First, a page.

This essay takes as its starting point the idea that U.S. environmental policy should operate in accordance with five major components of rationality. First, cost-benefit analysis provides a tractable means of weighing the tradeoffs involved in setting environmental policy between environmental goals and other social values. Improving environmental quality is not a cost-free enterprise, and decisionmakers should aim to maximize the net benefits—benefits minus costs—delivered by a policy.
Second, cost minimization requires choosing the cheapest way to attain a given environmental objective. Even if policy goals are not chosen to maximize net benefits, a cost-minimizing approach would nonetheless lead to the cheapest way to meet that goal.
Third, flexible market-based instruments, such as marketable permit schemes, are one important mechanism for achieving cost minimization, by providing economic incentives to take advantage of the cheapest cost-abatement opportunities. Such schemes also provide desirable incentives for technological innovation and economic growth.
Fourth, in order to avoid excessively broad exemptions for existing sources from the pollution standards applicable to new sources, as has been common in the history of U.S. environmental regulation, placing appropriate constraints on grandfathering should be regarded as an important element of a rational environmental policy. This goal has become particularly pressing more than four decades after 1970, when sources, some of which were already obsolete at the time, were initially grandfathered.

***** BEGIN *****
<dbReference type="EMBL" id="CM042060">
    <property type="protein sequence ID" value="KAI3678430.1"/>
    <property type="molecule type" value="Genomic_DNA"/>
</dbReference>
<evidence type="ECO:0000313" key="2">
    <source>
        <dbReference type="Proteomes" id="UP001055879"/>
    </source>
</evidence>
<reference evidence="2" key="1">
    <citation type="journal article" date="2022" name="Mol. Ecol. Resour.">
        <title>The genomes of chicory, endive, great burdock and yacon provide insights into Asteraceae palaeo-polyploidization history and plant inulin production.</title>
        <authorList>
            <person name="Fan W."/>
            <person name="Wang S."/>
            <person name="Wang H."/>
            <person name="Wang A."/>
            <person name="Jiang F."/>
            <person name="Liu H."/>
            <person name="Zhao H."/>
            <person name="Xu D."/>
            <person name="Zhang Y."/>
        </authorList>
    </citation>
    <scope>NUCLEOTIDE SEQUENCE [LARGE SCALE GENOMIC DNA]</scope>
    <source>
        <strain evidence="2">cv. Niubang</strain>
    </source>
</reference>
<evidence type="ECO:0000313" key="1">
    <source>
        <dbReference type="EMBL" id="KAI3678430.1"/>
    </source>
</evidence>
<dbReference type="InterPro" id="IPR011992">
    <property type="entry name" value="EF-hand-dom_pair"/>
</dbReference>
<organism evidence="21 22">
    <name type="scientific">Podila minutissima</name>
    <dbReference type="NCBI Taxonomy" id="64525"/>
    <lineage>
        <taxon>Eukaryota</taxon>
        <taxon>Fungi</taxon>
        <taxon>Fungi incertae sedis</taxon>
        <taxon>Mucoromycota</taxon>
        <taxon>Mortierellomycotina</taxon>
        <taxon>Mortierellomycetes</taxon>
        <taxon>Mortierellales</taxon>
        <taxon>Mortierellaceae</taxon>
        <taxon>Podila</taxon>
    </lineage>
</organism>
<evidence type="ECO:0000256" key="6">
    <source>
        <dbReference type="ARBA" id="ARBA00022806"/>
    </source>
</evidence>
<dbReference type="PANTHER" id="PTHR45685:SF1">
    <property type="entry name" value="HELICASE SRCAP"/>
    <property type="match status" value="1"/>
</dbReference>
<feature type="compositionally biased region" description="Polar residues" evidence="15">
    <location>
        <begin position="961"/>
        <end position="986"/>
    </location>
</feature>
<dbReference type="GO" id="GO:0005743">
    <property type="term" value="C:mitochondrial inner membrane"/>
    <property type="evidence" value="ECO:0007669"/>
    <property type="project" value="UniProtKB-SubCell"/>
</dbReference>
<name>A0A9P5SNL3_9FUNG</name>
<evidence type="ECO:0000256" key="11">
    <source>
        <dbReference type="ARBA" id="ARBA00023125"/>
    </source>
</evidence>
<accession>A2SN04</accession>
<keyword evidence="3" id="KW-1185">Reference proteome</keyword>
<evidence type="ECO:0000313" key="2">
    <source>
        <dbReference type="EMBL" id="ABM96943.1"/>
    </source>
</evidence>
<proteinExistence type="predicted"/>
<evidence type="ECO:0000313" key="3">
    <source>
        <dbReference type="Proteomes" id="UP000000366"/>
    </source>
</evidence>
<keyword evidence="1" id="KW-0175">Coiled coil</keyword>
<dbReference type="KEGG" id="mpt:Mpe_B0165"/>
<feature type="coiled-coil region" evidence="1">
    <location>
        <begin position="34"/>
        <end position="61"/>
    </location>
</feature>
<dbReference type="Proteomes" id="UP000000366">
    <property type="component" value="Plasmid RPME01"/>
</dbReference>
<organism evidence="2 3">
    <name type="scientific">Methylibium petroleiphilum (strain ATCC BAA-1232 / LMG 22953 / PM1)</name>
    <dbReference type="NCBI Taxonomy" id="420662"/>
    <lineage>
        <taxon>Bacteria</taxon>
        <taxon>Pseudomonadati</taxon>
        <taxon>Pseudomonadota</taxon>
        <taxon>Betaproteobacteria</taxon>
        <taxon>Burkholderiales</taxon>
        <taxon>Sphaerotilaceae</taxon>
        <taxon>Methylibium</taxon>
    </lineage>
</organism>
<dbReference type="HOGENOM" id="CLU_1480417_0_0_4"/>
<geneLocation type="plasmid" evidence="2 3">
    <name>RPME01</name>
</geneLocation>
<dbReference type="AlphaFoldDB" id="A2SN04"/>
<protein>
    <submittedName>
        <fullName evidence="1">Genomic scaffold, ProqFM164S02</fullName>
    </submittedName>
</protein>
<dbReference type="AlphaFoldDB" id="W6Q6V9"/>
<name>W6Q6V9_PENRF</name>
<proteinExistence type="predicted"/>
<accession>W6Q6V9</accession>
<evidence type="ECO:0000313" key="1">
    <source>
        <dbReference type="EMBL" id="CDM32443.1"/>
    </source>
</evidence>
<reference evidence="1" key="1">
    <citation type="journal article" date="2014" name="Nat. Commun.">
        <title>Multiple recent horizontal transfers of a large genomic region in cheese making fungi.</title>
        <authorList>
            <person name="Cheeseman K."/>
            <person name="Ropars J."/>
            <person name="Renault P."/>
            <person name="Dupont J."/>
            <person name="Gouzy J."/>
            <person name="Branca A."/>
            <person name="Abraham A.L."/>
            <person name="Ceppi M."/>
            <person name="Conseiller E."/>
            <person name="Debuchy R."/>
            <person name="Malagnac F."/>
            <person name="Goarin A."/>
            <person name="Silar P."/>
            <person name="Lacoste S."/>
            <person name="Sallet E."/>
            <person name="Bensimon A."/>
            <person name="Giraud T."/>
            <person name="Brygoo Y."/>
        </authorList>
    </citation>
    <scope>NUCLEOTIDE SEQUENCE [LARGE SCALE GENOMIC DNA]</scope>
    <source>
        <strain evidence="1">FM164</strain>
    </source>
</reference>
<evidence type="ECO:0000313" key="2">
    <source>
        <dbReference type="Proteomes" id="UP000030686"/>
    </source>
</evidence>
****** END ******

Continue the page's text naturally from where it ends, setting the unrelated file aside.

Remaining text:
Fifth, an important feature of our environmental policy concerns the allocation of decision-making authority between the federal government and the states. In this context, the control of interstate externalities provides the most compelling argument for federal regulation. Providing the right incentives on this issue should be regarded as a critically important design element.
The Essay shows that this past Term, the Supreme Court of the United States decided two significant cases, both interpreting the Clean Air Act, which together should be seen as producing a significant move toward rationality in environmental policy. And it did so with the full support of six members—Chief Justice Roberts and Justices Kennedy, Ginsburg, Breyer, Sotomayor, and Kagan—and the partial support of Justice Scalia.